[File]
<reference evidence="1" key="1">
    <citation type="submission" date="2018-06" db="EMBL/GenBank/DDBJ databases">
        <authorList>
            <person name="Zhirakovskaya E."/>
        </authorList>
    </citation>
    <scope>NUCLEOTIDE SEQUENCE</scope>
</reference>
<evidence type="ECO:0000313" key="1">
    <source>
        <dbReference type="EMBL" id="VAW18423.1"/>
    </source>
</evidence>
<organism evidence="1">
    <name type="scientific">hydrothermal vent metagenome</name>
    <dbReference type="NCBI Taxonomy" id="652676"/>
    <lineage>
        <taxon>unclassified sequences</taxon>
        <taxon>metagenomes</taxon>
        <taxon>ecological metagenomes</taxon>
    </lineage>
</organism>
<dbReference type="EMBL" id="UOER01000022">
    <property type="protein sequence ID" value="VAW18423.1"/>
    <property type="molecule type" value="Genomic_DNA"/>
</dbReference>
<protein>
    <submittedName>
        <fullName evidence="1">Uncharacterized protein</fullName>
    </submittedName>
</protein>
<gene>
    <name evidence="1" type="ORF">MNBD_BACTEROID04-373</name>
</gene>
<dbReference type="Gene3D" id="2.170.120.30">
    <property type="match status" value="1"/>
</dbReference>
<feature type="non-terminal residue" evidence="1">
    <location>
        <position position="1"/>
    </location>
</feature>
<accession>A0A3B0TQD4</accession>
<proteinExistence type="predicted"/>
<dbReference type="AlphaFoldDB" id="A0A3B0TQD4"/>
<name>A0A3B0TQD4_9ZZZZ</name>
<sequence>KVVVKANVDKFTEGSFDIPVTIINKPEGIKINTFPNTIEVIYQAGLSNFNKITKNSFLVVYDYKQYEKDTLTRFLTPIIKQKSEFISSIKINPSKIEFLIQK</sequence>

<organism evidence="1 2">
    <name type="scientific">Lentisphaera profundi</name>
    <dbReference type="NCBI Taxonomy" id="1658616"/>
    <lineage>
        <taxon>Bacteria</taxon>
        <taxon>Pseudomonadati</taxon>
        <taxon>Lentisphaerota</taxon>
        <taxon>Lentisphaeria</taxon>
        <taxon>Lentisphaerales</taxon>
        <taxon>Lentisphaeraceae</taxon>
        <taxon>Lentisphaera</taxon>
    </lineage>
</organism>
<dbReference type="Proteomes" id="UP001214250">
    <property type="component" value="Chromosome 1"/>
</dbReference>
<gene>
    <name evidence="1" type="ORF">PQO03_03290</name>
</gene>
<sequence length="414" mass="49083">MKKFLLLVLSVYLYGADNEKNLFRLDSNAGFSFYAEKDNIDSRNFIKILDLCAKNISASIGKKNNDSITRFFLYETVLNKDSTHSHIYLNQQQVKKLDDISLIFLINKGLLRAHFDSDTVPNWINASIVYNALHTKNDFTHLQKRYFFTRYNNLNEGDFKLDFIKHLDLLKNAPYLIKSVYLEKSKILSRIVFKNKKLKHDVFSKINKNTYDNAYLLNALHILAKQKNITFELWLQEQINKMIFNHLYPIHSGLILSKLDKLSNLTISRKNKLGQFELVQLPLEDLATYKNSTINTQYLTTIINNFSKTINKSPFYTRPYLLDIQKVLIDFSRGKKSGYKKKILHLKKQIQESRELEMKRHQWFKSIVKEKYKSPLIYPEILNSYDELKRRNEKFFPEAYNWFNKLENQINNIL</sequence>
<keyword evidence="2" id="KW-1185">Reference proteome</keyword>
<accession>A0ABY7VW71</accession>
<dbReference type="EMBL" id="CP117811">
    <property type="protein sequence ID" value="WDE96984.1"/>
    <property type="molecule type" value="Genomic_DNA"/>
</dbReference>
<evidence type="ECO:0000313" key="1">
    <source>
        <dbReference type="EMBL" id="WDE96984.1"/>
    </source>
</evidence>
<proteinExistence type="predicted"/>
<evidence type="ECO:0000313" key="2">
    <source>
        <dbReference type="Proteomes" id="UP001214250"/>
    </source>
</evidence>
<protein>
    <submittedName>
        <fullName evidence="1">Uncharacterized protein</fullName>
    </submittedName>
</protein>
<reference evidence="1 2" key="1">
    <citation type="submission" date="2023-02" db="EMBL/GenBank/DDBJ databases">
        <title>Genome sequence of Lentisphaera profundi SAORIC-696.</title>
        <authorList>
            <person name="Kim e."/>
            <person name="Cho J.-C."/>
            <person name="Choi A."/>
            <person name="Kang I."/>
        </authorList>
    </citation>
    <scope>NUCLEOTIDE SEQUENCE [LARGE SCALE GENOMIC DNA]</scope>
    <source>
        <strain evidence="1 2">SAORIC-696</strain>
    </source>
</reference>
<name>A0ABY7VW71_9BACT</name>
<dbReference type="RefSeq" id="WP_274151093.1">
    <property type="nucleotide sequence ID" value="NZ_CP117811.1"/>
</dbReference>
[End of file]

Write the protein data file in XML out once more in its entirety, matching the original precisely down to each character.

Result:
<reference evidence="1" key="1">
    <citation type="submission" date="2018-06" db="EMBL/GenBank/DDBJ databases">
        <authorList>
            <person name="Zhirakovskaya E."/>
        </authorList>
    </citation>
    <scope>NUCLEOTIDE SEQUENCE</scope>
</reference>
<evidence type="ECO:0000313" key="1">
    <source>
        <dbReference type="EMBL" id="VAW18423.1"/>
    </source>
</evidence>
<organism evidence="1">
    <name type="scientific">hydrothermal vent metagenome</name>
    <dbReference type="NCBI Taxonomy" id="652676"/>
    <lineage>
        <taxon>unclassified sequences</taxon>
        <taxon>metagenomes</taxon>
        <taxon>ecological metagenomes</taxon>
    </lineage>
</organism>
<dbReference type="EMBL" id="UOER01000022">
    <property type="protein sequence ID" value="VAW18423.1"/>
    <property type="molecule type" value="Genomic_DNA"/>
</dbReference>
<protein>
    <submittedName>
        <fullName evidence="1">Uncharacterized protein</fullName>
    </submittedName>
</protein>
<gene>
    <name evidence="1" type="ORF">MNBD_BACTEROID04-373</name>
</gene>
<dbReference type="Gene3D" id="2.170.120.30">
    <property type="match status" value="1"/>
</dbReference>
<feature type="non-terminal residue" evidence="1">
    <location>
        <position position="1"/>
    </location>
</feature>
<accession>A0A3B0TQD4</accession>
<proteinExistence type="predicted"/>
<dbReference type="AlphaFoldDB" id="A0A3B0TQD4"/>
<name>A0A3B0TQD4_9ZZZZ</name>
<sequence>KVVVKANVDKFTEGSFDIPVTIINKPEGIKINTFPNTIEVIYQAGLSNFNKITKNSFLVVYDYKQYEKDTLTRFLTPIIKQKSEFISSIKINPSKIEFLIQK</sequence>

<organism evidence="1 2">
    <name type="scientific">Lentisphaera profundi</name>
    <dbReference type="NCBI Taxonomy" id="1658616"/>
    <lineage>
        <taxon>Bacteria</taxon>
        <taxon>Pseudomonadati</taxon>
        <taxon>Lentisphaerota</taxon>
        <taxon>Lentisphaeria</taxon>
        <taxon>Lentisphaerales</taxon>
        <taxon>Lentisphaeraceae</taxon>
        <taxon>Lentisphaera</taxon>
    </lineage>
</organism>
<dbReference type="Proteomes" id="UP001214250">
    <property type="component" value="Chromosome 1"/>
</dbReference>
<gene>
    <name evidence="1" type="ORF">PQO03_03290</name>
</gene>
<sequence length="414" mass="49083">MKKFLLLVLSVYLYGADNEKNLFRLDSNAGFSFYAEKDNIDSRNFIKILDLCAKNISASIGKKNNDSITRFFLYETVLNKDSTHSHIYLNQQQVKKLDDISLIFLINKGLLRAHFDSDTVPNWINASIVYNALHTKNDFTHLQKRYFFTRYNNLNEGDFKLDFIKHLDLLKNAPYLIKSVYLEKSKILSRIVFKNKKLKHDVFSKINKNTYDNAYLLNALHILAKQKNITFELWLQEQINKMIFNHLYPIHSGLILSKLDKLSNLTISRKNKLGQFELVQLPLEDLATYKNSTINTQYLTTIINNFSKTINKSPFYTRPYLLDIQKVLIDFSRGKKSGYKKKILHLKKQIQESRELEMKRHQWFKSIVKEKYKSPLIYPEILNSYDELKRRNEKFFPEAYNWFNKLENQINNIL</sequence>
<keyword evidence="2" id="KW-1185">Reference proteome</keyword>
<accession>A0ABY7VW71</accession>
<dbReference type="EMBL" id="CP117811">
    <property type="protein sequence ID" value="WDE96984.1"/>
    <property type="molecule type" value="Genomic_DNA"/>
</dbReference>
<evidence type="ECO:0000313" key="1">
    <source>
        <dbReference type="EMBL" id="WDE96984.1"/>
    </source>
</evidence>
<proteinExistence type="predicted"/>
<evidence type="ECO:0000313" key="2">
    <source>
        <dbReference type="Proteomes" id="UP001214250"/>
    </source>
</evidence>
<protein>
    <submittedName>
        <fullName evidence="1">Uncharacterized protein</fullName>
    </submittedName>
</protein>
<reference evidence="1 2" key="1">
    <citation type="submission" date="2023-02" db="EMBL/GenBank/DDBJ databases">
        <title>Genome sequence of Lentisphaera profundi SAORIC-696.</title>
        <authorList>
            <person name="Kim e."/>
            <person name="Cho J.-C."/>
            <person name="Choi A."/>
            <person name="Kang I."/>
        </authorList>
    </citation>
    <scope>NUCLEOTIDE SEQUENCE [LARGE SCALE GENOMIC DNA]</scope>
    <source>
        <strain evidence="1 2">SAORIC-696</strain>
    </source>
</reference>
<name>A0ABY7VW71_9BACT</name>
<dbReference type="RefSeq" id="WP_274151093.1">
    <property type="nucleotide sequence ID" value="NZ_CP117811.1"/>
</dbReference>